Although there is a large amount of evidence that suggests biodata predicts performance well, there are other studies which have highlighted certain circumstances can affect its validity. For example, biodata has been shown to be fakeable (Goldstein, 1971). In this experiment, Goldstein (1971) checked the answers applicants had given with their previous employers. Surprisingly, half of the sample overestimated the length of time they worked in their previous job. More seriously, a quarter of applicants gave reasons for leaving the job which their previous employer did not agree with. Shockingly, 17% gave as their previous employer someone who had never heard of them. This experiment demonstrates that biodata may not accurately predict job performance if the individual has given incorrect information. The incorrect information is likely to make the applicant seem better than they are, meaning there will then be a gap between their actual potential performance and the performance their fake biodata predicts. Checking that the applicant has been honest in their biodata would take a lot of time, money and effort which many employers do not have. Another problem with biodata is that in order for it to work well, the individuals in the work place need to be relatively homogenous. Several studies have shown that if only subgroup (within a company) information is used in predictors, all predictive efficiency is lost (Schmidt & Rothstein, 1994). The researchers went onto explain that it is important to take into account subgroup information as well as individual information (to account for lack of homogeneity) to be able to able to accurately predict work behaviours.
In conclusion biodata may be able to predict performance, provided that the applicant is honest and are similar to their colleagues, which research has suggested is not always the case. Age in particular appears to be an important piece of biodata in predicting job performance due to its strong association with absenteeism. The area of biodata is controversial, due to the negative associations with certain traits which can cause many other positive traits to be overlooked. Further research should be conducted in a sensitive way and is required to establish stronger correlations between biodata and work performance.

References
Argyle, M., Gardner, G., & Cioffi, F. (1958). Supervisory methods related to productivity, absenteeism, and labour turnover. Human relations.
Barrick, M. R., & Mount, M. K. (1996). Effects of impression management and self-deception on the predictive validity of personality constructs.Journal of applied psychology, 81(3), 261.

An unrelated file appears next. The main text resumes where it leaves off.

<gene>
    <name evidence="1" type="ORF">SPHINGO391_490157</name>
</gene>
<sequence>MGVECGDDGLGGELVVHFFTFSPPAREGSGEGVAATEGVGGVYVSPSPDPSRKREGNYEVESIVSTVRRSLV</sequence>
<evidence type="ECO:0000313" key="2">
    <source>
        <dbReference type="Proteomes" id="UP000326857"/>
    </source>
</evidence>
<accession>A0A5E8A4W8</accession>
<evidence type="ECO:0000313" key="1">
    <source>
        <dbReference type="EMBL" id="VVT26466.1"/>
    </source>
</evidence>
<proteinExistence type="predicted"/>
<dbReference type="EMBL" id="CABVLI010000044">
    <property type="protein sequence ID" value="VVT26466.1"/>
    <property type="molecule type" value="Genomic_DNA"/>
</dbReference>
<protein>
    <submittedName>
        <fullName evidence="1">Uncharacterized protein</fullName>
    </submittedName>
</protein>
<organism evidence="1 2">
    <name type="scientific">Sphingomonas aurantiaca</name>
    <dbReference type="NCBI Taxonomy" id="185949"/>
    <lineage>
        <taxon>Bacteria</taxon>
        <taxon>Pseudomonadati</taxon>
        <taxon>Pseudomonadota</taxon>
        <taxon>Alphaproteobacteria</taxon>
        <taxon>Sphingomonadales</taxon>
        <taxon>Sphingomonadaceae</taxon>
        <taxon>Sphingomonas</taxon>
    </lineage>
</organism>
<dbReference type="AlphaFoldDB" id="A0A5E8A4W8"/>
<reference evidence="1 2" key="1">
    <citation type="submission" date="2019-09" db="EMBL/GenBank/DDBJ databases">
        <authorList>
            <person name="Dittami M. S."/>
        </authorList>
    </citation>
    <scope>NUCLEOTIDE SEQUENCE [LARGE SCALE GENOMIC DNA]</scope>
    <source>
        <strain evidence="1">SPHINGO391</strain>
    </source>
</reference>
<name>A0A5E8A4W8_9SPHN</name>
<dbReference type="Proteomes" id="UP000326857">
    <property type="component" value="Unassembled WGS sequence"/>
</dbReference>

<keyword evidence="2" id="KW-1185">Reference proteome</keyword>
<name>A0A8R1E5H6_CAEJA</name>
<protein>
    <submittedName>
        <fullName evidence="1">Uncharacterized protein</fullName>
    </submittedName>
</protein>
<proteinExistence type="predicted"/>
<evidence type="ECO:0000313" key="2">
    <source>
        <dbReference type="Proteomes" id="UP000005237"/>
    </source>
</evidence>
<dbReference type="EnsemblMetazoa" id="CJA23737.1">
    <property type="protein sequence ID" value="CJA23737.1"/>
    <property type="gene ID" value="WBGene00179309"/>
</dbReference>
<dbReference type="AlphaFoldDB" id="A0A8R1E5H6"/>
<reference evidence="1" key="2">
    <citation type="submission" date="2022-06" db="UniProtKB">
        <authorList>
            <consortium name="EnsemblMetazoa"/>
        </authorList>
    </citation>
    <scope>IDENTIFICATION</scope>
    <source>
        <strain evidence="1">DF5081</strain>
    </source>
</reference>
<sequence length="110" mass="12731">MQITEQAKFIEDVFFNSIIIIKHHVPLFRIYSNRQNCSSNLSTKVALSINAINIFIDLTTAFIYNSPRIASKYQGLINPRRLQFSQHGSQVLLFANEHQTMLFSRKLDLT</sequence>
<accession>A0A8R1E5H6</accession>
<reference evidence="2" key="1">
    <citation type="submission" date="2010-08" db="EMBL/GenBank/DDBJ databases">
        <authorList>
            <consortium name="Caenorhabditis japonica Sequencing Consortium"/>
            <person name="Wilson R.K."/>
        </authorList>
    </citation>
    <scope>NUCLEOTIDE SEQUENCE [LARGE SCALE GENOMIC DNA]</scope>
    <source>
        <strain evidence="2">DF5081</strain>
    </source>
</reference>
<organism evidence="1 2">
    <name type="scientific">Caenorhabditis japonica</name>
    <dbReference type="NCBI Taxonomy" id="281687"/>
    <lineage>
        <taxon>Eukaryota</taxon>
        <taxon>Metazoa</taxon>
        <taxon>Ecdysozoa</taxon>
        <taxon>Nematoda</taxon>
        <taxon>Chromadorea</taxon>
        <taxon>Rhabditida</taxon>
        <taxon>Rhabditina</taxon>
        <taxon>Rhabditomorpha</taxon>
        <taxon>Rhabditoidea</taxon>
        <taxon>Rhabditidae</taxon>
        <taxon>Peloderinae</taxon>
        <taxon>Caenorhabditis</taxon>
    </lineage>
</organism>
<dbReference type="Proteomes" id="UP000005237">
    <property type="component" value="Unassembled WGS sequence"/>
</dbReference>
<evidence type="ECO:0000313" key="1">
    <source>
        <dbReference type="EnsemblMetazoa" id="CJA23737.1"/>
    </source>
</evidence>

Becton, J., Matthews, M. C., Hartley, D. L., & Whitaker, D. H. (2009). Using biodata to predict turnover, organizational commitment, and job performance in healthcare. International Journal of Selection and Assessment, 17(2), 189-202.
Carraher, S. M., & Buckley, M. R. (2008). Attitudes towards benefits and behavioral intentions and their relationship to Absenteeism, Performance, and Turnover among nurses. Academy of Health Care Management Journal,4(2), 89.
Goldberg, L. R. (1990). An alternative" description of personality": the big-five factor structure. Journal of personality and social psychology, 59(6), 1216.
George, J. M., & Bettenhausen, K. (1990). Understanding prosocial behavior, sales performance, and turnover: A group-level analysis in a service context.Journal of applied psychology, 75(6), 698.
Goldsmith, D. B. (1922). The use of the personal history blank as a salesmanship test. Journal of Applied Psychology, 6(2), 149-155.
Hackett, R. D. (1990). Age, tenure, and employee absenteeism. Human Relations, 43(7), 601-619.
Lautenschlager, G. J., & Shaffer, G. S. (1987). "Reexamining the component stability of Owen's biographical questionnaire". Journal of Applied Psychology, 72(1), 149-152.
Mael, F. A., & Ashforth, B. E. (1995). Loyal from day one: Biodata, organizational identification, and turnover among newcomers. Personnel Psychology, 48(2), 309-333.
Martocchio, J. J. (1989). Age-related differences in employee absenteeism: A meta-analysis. Psychology and Aging, 4(4), 409.
Neiner, A. G., & Owens, W. A. (1985). Using biodata to predict job choice among college graduates. Journal of Applied Psychology, 70(1), 127.
Schmitt, N., Oswald, F. L., Kim, B. H., Imus, A., Merritt, S., Friede, A., & Shivpuri, S. (2007). The use of background and ability profiles to predict college student outcomes. Journal of Applied Psychology, 92(1), 165.
Schmidt, F. L., & Rothstein, H. R. (1994). Application of validity generalization to biodata scales in employment selection.
Stokes, G. S., & Cooper, L. A. (1994). Selection using biodata: Old notions revisited.
Vinchur, A. J., Schippmann, J. S., Switzer III, F. S., & Roth, P. L. (1998). A meta-analytic review of predictors of job performance for salespeople.Journal of applied psychology, 83(4), 586.…...